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Summary Statistics and Plots

  Devore and Peck [11, page 54, Table 10,] give precipitation levels recorded during the month of March in the Minneapolis - St. Paul area over a 30 year period. Let's enter these data into XLISP-STAT with the name precipitation:

> (def precipitation
       (list .77 1.74 .81 1.20 1.95 1.20 .47 1.43 3.37 2.20 3.30 
             3.09 1.51 2.10 .52 1.62 1.31 .32 .59 .81 2.81 1.87
             1.18 1.35 4.75 2.48 .96 1.89 .90 2.05))
In typing this expression I have hit the return and tab keys a few times in order to make the typed expression easier to read. The tab key indents the next line to a reasonable point to make the expression more readable.

The histogram  and boxplot  functions can be used to obtain graphical representations of this data set:

> (histogram precipitation)
#<Object: 3564170, prototype = HISTOGRAM-PROTO>
> (boxplot precipitation)
#<Object: 3423466, prototype = SCATTERPLOT-PROTO>

Figure 1: Histogram of precipitation levels.

Each of these commands should cause a window with the appropriate graph to appear on your screen. The windows should look something like Figures 1 and 2.

Figure 2: Boxplot of precipitation levels.

Note that as each graph appears it becomes the active window. To get XLISP-STAT to accept further commands you have to click on the XLISP-STAT listener window. You will have to click on the listener window between the two commands shown here.

The two functions return results that are printed something like this:

        #<Object: 3564170, prototype = HISTOGRAM-PROTO>
These result will be used later to identify the window containing the plot. For the moment you can ignore them.

When you have several plot windows open you might want to close the listener window so you can rearrange the plots more easily. You can do this by clicking in the listener window's close box. You can later re-open the listener window by selecting the Show XLISP-STAT item on the Command menu.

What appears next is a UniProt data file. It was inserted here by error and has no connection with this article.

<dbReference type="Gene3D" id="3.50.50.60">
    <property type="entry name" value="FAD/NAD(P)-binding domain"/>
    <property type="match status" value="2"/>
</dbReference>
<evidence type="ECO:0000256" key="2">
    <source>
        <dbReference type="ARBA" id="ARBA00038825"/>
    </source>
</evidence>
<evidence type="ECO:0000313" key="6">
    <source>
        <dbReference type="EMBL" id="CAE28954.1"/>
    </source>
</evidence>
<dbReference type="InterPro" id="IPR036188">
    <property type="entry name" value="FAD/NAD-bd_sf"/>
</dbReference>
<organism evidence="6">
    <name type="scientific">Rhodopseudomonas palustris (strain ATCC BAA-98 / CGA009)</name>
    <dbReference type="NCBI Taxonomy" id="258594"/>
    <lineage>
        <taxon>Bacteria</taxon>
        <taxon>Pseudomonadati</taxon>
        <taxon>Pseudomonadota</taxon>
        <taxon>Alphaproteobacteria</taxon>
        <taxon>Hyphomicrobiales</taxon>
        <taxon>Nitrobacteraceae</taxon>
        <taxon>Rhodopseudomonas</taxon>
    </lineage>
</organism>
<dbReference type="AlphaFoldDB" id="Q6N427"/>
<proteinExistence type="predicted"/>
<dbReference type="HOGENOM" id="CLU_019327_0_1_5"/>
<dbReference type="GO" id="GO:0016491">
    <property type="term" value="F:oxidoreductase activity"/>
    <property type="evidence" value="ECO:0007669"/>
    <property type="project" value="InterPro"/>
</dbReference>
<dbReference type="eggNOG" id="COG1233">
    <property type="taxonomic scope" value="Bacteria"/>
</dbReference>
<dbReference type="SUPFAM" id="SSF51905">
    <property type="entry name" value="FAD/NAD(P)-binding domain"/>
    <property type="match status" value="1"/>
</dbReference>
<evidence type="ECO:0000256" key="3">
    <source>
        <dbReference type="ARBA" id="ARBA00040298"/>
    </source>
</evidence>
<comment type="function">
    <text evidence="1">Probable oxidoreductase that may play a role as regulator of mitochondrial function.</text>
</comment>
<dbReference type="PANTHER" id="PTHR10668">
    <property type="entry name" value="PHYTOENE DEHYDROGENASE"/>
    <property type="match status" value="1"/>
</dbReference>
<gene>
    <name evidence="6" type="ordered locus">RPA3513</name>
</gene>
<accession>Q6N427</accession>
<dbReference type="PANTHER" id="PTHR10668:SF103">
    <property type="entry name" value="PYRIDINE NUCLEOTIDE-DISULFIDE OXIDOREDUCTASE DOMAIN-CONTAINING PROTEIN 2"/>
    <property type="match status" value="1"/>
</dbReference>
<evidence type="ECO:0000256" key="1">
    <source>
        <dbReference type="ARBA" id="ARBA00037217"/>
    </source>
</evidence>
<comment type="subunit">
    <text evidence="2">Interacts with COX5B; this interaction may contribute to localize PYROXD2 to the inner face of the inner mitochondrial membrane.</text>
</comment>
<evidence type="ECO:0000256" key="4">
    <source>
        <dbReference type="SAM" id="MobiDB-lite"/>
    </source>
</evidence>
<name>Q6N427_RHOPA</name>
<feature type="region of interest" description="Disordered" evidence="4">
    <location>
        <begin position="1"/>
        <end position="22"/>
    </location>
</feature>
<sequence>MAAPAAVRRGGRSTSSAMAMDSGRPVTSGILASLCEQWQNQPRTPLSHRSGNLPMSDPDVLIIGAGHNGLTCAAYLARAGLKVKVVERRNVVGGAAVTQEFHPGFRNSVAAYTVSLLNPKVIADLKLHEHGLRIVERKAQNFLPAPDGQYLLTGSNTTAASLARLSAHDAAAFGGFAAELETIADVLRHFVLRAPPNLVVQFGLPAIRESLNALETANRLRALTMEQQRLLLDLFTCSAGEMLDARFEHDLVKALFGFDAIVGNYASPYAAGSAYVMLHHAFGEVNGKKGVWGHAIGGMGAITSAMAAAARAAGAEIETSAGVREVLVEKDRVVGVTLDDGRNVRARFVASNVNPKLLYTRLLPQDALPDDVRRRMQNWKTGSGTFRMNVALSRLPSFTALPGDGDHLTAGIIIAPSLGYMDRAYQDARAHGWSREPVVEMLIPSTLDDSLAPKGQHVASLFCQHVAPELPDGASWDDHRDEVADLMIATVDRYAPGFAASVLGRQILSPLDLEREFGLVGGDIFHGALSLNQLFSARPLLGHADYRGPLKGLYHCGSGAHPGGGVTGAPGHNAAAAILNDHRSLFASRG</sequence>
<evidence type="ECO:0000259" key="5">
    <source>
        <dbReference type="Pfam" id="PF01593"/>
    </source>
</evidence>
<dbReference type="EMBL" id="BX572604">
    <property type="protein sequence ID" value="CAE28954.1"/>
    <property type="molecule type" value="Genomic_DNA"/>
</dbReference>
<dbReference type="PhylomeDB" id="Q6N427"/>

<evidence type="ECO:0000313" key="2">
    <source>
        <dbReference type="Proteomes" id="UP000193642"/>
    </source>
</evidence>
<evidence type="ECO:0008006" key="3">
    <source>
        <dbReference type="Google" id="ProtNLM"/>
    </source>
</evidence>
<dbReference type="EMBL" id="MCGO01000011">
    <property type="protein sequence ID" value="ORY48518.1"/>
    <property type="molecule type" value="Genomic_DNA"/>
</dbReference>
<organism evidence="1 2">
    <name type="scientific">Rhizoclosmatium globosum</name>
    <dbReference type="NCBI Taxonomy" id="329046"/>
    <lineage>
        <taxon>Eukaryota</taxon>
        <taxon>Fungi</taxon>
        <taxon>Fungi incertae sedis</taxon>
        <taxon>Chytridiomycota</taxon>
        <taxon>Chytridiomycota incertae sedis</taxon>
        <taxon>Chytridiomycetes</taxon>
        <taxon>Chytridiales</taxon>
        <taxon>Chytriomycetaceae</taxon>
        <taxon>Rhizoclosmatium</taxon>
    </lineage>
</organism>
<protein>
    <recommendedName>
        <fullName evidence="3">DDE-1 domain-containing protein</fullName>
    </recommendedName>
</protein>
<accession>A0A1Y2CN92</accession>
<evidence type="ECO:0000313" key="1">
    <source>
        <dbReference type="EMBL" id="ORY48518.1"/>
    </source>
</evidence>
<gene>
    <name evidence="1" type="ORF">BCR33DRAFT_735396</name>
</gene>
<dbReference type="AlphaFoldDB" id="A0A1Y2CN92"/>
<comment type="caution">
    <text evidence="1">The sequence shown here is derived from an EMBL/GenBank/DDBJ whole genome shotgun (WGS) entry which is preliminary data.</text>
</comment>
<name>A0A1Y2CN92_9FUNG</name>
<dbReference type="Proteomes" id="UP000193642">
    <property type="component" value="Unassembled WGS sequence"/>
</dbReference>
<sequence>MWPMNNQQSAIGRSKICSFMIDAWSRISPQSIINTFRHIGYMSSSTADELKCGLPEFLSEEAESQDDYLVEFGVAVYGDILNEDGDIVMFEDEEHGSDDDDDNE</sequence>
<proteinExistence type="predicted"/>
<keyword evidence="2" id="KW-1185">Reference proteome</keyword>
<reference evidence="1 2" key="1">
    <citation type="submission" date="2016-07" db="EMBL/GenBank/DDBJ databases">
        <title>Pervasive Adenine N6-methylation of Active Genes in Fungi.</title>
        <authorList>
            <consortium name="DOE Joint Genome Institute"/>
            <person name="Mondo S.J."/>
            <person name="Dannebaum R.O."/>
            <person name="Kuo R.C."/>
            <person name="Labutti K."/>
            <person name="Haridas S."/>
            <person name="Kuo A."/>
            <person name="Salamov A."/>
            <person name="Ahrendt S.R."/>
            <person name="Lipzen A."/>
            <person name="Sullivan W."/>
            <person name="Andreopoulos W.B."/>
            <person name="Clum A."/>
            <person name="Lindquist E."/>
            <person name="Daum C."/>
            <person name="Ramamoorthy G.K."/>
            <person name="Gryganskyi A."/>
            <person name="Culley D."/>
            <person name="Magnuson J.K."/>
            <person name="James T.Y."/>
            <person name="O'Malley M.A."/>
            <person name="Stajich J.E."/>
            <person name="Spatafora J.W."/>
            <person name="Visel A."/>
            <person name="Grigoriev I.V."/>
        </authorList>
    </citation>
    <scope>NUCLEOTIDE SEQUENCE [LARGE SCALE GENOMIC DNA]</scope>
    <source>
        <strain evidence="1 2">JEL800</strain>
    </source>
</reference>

Here are some numerical summaries:

> (mean precipitation)
> (median precipitation)
> (standard-deviation precipitation)
> (interquartile-range precipitation)

The distribution of this data set is somewhat skewed to the right. Notice the separation between the mean and the median. You might want to try a few simple transformations to see if you can symmetrize the data. Square root and log transformations can be computed using the expressions

        (sqrt precipitation)
        (log precipitation).
You should look at plots of the data to see if these transformations do indeed lead to a more symmetric shape. The means and medians of the transformed data are
> (mean (sqrt precipitation))
> (median (sqrt precipitation))
> (mean (log precipitation))
> (median (log precipitation))

The boxplot function can also be used to produce parallel boxplots  of two or more samples. It will do so if it is given a list of lists as its argument instead of a single list. As an example, let's use this function to compare serum total cholesterol values for samples of rural and urban Guatemalans (Devore and Peck [11, page 19, Example 3,]):

> (def urban (list 184 196 217 284 184 236 189 206 179 170 205 190
                   204 330 217 242 222 242 249 241))
> (def rural (list 166 146 144 204 158 143 158 180 223 194 194 175
                   171 155 143 145 131 181 148 144 220 129))
The parallel boxplot is obtained by
> (boxplot (list urban rural))
#<Object: 3423466, prototype = SCATTERPLOT-PROTO>
and is shown in Figure 3; the urban group is on the left.

Figure 3: Parallel box plots of cholesterol levels for urban and rural guatemalans.

next up previous contents index
Next: Exercises Up: Elementary Statistical Operations Previous: Exercises

Luke Tierney
Tue Jan 21 15:04:48 CST 1997